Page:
What would Mrs. Frisby have to say about this?
Science arguably has a problem with gender equality in humans, but it definitely has one in rodents. For decades, researchers have used male mice and rats in laboratory tests instead of females because of concerns their hormones and reproductive cycles would skew results. Well, the National Institutes of Health says knock it off, jerks.Read More
Not a Basketball Fan? (Neither Are We) Check Out This Bracket that Puts School Head-to-Head Based on the Scientific Research They’re Doing
You can even win American Express gift cards for picking correctly.
It's March, and for a lot of people that means college basketball in the form of a big NCAA tournament. For even more people, it means a lot of other things being arranged into brackets to try to jump in on the "March Madness" madness. This might be our favorite version of that so far. It has school compete based on the scientific research they do.Read More
What would we ever do without those punk-ass book jockeys?
One of the biggest problems of the government shutdown -- you know, in addition to millions not getting benefits on time and child cancer patients being refused treatment -- is that academics aren't able to access the information found in federally funded D.C. libraries. You know who's got a solution for that? Oxford University Press, that's who.Read More
Yesterday marked the ceremony awarding the 22nd batch of Ig Nobel Prizes for the goofiest, strangest, and altogether most fun inventions, studies and pieces of scientific research of the last year. The awards were presented at Harvard University by the magazine Annals of Improbable Research to 10 researchers whose work ranged from developing the SpeechJammer, a device that disrupts a person's speech patterns by playing their own voice back to them on a slight delay, to research into why coffee spills when you're walking with it. Keep reading for video of the entire awards ceremony.Read More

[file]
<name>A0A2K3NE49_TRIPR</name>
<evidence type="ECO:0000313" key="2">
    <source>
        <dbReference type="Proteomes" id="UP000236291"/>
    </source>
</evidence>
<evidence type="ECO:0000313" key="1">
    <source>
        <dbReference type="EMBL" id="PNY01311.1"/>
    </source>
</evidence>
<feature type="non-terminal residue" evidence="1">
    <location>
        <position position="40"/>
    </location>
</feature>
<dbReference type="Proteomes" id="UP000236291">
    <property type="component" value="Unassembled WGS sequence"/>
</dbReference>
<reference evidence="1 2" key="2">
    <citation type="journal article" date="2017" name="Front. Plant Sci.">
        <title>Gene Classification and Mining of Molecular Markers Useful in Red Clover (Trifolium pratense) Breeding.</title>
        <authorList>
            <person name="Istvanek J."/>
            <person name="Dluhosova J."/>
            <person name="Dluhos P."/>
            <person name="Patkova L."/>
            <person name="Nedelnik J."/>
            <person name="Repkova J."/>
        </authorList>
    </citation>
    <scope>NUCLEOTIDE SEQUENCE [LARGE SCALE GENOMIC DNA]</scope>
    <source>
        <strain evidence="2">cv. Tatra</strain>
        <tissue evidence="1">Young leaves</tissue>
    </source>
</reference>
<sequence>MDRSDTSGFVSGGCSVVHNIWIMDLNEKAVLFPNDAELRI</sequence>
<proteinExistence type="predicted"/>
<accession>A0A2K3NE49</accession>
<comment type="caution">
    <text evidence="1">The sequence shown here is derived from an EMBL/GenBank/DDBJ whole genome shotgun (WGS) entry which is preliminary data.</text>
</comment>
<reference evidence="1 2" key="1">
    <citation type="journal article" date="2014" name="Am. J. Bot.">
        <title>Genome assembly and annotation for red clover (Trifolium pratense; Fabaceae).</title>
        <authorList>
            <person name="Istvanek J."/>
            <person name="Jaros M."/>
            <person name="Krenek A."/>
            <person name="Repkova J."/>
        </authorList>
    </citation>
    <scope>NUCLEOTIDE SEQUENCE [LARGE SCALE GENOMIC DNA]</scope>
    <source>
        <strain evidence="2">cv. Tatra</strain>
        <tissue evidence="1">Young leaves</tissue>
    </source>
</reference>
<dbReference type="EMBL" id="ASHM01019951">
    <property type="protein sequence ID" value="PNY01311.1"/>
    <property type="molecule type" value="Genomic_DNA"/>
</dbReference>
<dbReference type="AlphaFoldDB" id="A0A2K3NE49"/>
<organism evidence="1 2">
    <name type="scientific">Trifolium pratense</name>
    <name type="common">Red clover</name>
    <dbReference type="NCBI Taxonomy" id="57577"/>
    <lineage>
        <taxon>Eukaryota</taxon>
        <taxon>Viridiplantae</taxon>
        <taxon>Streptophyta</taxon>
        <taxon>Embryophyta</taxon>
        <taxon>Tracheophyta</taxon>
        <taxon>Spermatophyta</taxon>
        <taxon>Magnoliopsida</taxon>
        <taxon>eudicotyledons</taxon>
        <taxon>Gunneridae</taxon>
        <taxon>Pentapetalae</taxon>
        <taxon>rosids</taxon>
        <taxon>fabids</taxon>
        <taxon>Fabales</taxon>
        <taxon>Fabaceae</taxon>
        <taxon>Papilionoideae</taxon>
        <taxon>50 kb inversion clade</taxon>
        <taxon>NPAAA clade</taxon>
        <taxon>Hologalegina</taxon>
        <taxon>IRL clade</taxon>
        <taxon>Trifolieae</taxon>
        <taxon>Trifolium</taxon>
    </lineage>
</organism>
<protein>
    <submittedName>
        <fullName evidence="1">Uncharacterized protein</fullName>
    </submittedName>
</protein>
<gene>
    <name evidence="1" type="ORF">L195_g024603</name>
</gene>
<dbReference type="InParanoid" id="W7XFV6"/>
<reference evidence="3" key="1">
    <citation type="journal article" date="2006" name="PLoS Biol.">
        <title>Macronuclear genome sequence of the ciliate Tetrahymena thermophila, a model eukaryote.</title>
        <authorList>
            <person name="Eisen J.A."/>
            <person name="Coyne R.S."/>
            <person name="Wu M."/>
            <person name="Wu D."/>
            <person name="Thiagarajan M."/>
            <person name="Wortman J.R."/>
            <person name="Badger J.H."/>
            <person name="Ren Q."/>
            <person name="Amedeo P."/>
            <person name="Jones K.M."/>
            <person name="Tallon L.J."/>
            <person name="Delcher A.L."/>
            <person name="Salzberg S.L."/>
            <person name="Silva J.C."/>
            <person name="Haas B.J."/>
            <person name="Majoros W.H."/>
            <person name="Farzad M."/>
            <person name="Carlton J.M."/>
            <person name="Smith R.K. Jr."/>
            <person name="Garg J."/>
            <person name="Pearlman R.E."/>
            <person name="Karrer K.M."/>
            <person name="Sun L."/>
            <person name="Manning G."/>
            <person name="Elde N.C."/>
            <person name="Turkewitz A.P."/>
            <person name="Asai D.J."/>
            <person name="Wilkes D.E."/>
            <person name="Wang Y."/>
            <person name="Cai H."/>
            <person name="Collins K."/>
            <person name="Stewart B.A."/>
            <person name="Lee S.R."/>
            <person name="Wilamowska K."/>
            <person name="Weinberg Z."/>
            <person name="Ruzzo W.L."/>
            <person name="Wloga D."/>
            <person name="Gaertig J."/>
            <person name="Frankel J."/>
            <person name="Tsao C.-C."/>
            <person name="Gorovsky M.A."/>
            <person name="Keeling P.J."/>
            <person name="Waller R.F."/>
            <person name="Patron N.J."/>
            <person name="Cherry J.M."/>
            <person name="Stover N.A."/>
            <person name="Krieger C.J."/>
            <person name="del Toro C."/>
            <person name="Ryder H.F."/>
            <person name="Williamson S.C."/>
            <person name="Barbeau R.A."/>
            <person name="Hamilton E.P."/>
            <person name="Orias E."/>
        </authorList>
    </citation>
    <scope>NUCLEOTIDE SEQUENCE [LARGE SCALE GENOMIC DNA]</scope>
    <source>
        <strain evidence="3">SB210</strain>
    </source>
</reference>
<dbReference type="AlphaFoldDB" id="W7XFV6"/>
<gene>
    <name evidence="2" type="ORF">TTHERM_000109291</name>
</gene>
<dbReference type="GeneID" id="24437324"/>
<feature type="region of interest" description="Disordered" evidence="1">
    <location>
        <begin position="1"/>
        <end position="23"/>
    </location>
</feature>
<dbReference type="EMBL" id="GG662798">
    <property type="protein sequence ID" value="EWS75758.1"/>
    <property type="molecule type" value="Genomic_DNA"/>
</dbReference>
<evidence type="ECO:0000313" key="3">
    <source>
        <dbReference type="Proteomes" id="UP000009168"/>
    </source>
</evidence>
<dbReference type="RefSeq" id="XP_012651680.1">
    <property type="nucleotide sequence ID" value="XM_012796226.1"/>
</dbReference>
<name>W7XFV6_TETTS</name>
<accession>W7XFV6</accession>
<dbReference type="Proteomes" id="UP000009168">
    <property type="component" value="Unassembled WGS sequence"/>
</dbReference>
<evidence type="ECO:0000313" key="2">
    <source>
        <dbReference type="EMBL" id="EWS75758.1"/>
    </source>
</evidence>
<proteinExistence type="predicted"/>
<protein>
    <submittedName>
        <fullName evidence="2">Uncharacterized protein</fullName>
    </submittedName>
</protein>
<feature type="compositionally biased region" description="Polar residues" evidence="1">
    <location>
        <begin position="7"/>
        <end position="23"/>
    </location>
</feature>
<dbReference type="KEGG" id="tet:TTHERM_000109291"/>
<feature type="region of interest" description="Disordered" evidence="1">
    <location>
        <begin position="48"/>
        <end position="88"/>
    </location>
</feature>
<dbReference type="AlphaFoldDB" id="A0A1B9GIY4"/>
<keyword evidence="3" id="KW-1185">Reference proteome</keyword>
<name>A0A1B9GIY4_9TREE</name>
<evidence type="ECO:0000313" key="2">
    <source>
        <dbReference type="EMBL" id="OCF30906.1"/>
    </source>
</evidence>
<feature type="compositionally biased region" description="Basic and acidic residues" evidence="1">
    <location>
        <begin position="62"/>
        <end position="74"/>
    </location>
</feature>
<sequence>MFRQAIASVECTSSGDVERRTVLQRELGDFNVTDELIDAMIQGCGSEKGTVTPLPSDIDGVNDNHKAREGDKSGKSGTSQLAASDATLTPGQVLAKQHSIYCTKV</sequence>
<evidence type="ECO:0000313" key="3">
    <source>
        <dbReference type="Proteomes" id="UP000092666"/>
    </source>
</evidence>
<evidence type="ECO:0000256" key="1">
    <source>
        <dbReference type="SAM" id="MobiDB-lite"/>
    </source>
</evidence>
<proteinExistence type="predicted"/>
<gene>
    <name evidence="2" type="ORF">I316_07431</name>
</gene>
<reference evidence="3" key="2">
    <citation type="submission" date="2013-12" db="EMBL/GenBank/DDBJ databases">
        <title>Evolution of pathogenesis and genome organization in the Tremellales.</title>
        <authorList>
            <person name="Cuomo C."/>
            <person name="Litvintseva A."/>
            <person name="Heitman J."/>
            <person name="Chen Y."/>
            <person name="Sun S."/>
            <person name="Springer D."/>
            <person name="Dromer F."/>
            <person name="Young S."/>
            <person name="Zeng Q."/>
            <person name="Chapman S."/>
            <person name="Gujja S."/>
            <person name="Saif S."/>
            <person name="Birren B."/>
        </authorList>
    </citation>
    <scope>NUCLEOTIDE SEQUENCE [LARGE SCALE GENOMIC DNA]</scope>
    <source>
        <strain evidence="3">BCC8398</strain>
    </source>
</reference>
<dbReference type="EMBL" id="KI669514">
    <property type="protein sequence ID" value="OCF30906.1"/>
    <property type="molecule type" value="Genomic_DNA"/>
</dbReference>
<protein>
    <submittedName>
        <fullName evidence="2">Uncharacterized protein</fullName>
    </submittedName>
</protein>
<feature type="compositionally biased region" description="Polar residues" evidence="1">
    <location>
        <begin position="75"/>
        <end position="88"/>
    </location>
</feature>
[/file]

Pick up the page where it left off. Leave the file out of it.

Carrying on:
Our understanding of cancer and tumors has grown tremendously over the years. Ways to help prevent, diagnose, and treat a variety of cancers have cropped up over time, but we still haven't been able to eliminate it at the source. That may very well change as we continue to investigate a recent series of experiments. A group of researchers have tracked cancerous growth in mice back to a specific subset of cells for skin cancer, brain cancer, and stomach cancer.Read More
Last year, NASA scientists caused a whole lot of hullabaloo over the arsenic life study. Many people interpreted NASA's first teasing press releases about the study to mean that they had discovered alien life. Far from it, NASA researchers published a study claiming to have found bacteria that could use arsenic to build their DNA. This would make the bacteria unlike any other known form of life on Earth. While alien hunters were obviously disappointed, many in the science community were also left up in arms over the study. There was a subsequent media firestorm and backlash as scientists pushed back at the study for problems with the quality of the research. But just because arsenic life turned out to be hugely controversial, doesn't mean that other good research isn't being done in biochemistry. In fact, new research (that so far seems much less controversial) suggests that there is a form of E.coli that incorporates chlorine into its DNA.Read More